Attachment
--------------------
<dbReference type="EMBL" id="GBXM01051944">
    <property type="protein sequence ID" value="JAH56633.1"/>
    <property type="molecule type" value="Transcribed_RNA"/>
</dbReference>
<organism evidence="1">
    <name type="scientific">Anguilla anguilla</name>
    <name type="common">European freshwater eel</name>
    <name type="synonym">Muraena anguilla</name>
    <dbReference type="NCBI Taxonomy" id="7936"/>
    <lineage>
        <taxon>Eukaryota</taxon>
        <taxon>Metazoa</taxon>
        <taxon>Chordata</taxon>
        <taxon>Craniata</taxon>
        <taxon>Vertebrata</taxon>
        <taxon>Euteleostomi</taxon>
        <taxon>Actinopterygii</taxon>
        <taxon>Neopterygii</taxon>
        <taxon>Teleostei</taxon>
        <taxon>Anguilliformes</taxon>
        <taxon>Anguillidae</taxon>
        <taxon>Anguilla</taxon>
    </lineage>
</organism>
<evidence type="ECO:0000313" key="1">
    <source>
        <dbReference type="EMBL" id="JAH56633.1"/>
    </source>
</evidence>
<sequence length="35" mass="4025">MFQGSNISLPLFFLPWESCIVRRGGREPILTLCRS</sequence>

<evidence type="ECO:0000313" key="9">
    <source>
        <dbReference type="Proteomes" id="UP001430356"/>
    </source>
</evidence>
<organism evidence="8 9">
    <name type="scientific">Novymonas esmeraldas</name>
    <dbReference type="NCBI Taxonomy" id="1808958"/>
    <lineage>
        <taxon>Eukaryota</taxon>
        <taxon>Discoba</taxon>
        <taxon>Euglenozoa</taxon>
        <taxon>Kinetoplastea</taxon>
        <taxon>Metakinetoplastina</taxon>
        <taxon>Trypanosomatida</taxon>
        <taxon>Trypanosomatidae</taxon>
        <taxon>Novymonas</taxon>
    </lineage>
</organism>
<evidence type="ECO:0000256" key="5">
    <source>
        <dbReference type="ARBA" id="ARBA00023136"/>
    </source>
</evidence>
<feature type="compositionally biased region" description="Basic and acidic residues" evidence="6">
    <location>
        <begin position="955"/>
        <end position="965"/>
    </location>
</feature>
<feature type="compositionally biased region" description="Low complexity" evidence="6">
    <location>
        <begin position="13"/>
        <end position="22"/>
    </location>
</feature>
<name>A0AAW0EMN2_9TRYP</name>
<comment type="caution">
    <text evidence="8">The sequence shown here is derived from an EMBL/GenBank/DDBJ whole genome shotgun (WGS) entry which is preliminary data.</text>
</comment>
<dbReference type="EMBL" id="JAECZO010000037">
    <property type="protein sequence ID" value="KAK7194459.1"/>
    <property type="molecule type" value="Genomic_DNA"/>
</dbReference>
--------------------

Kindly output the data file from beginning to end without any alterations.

<dbReference type="EMBL" id="GBXM01051944">
    <property type="protein sequence ID" value="JAH56633.1"/>
    <property type="molecule type" value="Transcribed_RNA"/>
</dbReference>
<organism evidence="1">
    <name type="scientific">Anguilla anguilla</name>
    <name type="common">European freshwater eel</name>
    <name type="synonym">Muraena anguilla</name>
    <dbReference type="NCBI Taxonomy" id="7936"/>
    <lineage>
        <taxon>Eukaryota</taxon>
        <taxon>Metazoa</taxon>
        <taxon>Chordata</taxon>
        <taxon>Craniata</taxon>
        <taxon>Vertebrata</taxon>
        <taxon>Euteleostomi</taxon>
        <taxon>Actinopterygii</taxon>
        <taxon>Neopterygii</taxon>
        <taxon>Teleostei</taxon>
        <taxon>Anguilliformes</taxon>
        <taxon>Anguillidae</taxon>
        <taxon>Anguilla</taxon>
    </lineage>
</organism>
<evidence type="ECO:0000313" key="1">
    <source>
        <dbReference type="EMBL" id="JAH56633.1"/>
    </source>
</evidence>
<sequence length="35" mass="4025">MFQGSNISLPLFFLPWESCIVRRGGREPILTLCRS</sequence>

<evidence type="ECO:0000313" key="9">
    <source>
        <dbReference type="Proteomes" id="UP001430356"/>
    </source>
</evidence>
<organism evidence="8 9">
    <name type="scientific">Novymonas esmeraldas</name>
    <dbReference type="NCBI Taxonomy" id="1808958"/>
    <lineage>
        <taxon>Eukaryota</taxon>
        <taxon>Discoba</taxon>
        <taxon>Euglenozoa</taxon>
        <taxon>Kinetoplastea</taxon>
        <taxon>Metakinetoplastina</taxon>
        <taxon>Trypanosomatida</taxon>
        <taxon>Trypanosomatidae</taxon>
        <taxon>Novymonas</taxon>
    </lineage>
</organism>
<evidence type="ECO:0000256" key="5">
    <source>
        <dbReference type="ARBA" id="ARBA00023136"/>
    </source>
</evidence>
<feature type="compositionally biased region" description="Basic and acidic residues" evidence="6">
    <location>
        <begin position="955"/>
        <end position="965"/>
    </location>
</feature>
<feature type="compositionally biased region" description="Low complexity" evidence="6">
    <location>
        <begin position="13"/>
        <end position="22"/>
    </location>
</feature>
<name>A0AAW0EMN2_9TRYP</name>
<comment type="caution">
    <text evidence="8">The sequence shown here is derived from an EMBL/GenBank/DDBJ whole genome shotgun (WGS) entry which is preliminary data.</text>
</comment>
<dbReference type="EMBL" id="JAECZO010000037">
    <property type="protein sequence ID" value="KAK7194459.1"/>
    <property type="molecule type" value="Genomic_DNA"/>
</dbReference>